HC Deb 08 August 1844 vol 76 cc1931-2
Captain Pechell

As the right hon. Baronet had laid papers on the Table concerning Captain Warner, he would ask the right hon. Gentleman a question. He had received a model of a vessel from Shoreham, the port from which the ship destroyed by Captain Warner had sailed; and from that it appeared the ship had ropes fitted on board her, fastened from stem to stern, and that after the process it appeared that from 150 to 200 fathoms of line had been thrown overboard from the steam-vessel applied to the barque blown up, showing that a direct communication had been established between the steam vessel and the ship. He wished to know if the Government had received from the naval officers any communication calculated to explain or to affirm the suspicions which most people entertained with regard to that experiment.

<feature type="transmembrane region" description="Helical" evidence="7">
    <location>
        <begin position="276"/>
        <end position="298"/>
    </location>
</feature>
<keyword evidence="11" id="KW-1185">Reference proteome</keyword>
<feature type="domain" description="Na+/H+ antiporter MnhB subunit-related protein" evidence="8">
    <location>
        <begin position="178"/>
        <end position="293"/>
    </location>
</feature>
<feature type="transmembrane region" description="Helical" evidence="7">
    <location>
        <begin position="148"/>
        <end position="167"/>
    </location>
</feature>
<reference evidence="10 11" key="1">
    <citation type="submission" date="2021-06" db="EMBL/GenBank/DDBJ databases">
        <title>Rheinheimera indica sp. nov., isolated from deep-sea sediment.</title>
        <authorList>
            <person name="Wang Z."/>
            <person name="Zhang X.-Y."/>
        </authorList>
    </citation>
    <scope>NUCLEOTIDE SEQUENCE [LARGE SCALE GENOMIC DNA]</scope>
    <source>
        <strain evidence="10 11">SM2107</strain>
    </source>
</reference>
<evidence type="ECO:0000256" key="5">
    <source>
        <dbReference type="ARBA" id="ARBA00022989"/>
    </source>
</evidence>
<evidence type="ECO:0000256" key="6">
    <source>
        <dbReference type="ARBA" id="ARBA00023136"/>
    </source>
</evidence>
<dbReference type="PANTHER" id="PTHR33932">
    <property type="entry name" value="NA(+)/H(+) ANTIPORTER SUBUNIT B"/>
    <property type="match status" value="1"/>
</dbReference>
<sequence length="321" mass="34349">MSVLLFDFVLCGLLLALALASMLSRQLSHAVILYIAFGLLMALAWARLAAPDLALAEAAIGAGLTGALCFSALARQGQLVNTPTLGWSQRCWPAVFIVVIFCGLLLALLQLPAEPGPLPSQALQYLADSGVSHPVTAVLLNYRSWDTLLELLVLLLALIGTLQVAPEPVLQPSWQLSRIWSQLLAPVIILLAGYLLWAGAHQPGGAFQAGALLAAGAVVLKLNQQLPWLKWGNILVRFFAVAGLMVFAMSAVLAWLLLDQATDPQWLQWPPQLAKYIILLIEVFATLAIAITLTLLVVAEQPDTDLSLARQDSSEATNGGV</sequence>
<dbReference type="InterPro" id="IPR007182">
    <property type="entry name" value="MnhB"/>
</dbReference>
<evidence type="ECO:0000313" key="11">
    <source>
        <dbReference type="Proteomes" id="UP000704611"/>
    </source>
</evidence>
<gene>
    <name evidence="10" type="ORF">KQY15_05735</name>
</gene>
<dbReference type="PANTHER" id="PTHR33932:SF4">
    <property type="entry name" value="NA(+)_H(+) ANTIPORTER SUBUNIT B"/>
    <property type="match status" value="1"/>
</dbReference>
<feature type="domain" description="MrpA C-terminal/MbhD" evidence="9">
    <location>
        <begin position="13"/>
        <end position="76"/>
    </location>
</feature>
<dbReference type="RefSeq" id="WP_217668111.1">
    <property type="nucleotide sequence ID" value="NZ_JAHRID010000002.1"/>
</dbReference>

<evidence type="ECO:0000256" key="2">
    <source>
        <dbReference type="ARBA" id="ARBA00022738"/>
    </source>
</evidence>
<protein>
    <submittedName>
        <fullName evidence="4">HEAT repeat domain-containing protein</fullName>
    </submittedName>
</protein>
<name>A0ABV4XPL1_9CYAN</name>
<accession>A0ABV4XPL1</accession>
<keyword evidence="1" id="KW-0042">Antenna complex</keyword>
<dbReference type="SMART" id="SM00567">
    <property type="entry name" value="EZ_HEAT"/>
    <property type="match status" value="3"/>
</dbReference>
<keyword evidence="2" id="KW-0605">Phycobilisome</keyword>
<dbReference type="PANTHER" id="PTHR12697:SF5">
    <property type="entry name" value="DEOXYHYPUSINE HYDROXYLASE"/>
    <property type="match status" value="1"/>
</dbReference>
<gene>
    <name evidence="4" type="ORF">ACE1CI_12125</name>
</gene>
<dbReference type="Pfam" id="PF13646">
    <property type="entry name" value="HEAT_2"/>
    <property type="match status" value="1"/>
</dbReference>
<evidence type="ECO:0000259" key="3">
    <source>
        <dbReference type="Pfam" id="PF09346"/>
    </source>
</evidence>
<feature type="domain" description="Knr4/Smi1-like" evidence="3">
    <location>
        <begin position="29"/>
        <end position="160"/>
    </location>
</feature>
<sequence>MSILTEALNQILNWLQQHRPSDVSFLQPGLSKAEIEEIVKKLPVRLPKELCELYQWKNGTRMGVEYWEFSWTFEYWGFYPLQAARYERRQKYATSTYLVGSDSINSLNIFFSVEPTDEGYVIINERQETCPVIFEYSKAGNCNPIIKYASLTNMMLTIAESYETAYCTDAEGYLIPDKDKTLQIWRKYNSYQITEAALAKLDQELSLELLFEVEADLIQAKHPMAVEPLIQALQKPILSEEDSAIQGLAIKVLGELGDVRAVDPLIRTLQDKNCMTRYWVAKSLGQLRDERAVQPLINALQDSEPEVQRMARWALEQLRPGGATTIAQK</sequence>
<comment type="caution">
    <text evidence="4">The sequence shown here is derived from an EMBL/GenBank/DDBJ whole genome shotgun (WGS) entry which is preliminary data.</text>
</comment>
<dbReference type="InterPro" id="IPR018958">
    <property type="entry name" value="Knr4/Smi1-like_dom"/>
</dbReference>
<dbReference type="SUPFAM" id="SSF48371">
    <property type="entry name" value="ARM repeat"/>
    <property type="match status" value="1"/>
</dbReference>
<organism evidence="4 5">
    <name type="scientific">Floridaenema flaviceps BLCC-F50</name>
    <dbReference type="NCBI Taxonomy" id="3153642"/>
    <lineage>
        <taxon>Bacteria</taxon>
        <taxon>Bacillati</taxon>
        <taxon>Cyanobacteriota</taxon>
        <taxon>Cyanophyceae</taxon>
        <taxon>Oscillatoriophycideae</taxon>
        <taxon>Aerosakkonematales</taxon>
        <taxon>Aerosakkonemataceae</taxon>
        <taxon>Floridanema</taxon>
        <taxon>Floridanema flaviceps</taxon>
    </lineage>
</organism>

Sir R. Peel

had seen the reports which had been made to the Admiralty upon the subject by naval officers; but those officers had not been admitted into any very close communication with the vessels. He could not either confirm or deny the Report to which the hon. and gallant Member had referred. The experiment, he would not deny, might have been performed in the manner in which Captain Warner represented; but with respect to the ropes, he had no opportunity of satisfying him- self on the subject in such a manner as to enable him to answer the question, not that he meant to imply that the vessel had not been blown up in any other way than the one which had been represented. If the hon. Gentleman had read the correspondence he would see that it was not likely that he (Sir R. Peel) would enter into any incautious engagement. He would not give 400,000l. or even 100,000l. for the blowing up of a vessel, without having the vessel pretty closely examined beforehand; but he again repeated, that he did not mean to insinuate that there had been any unfair proceeding on the part of Captain Warner.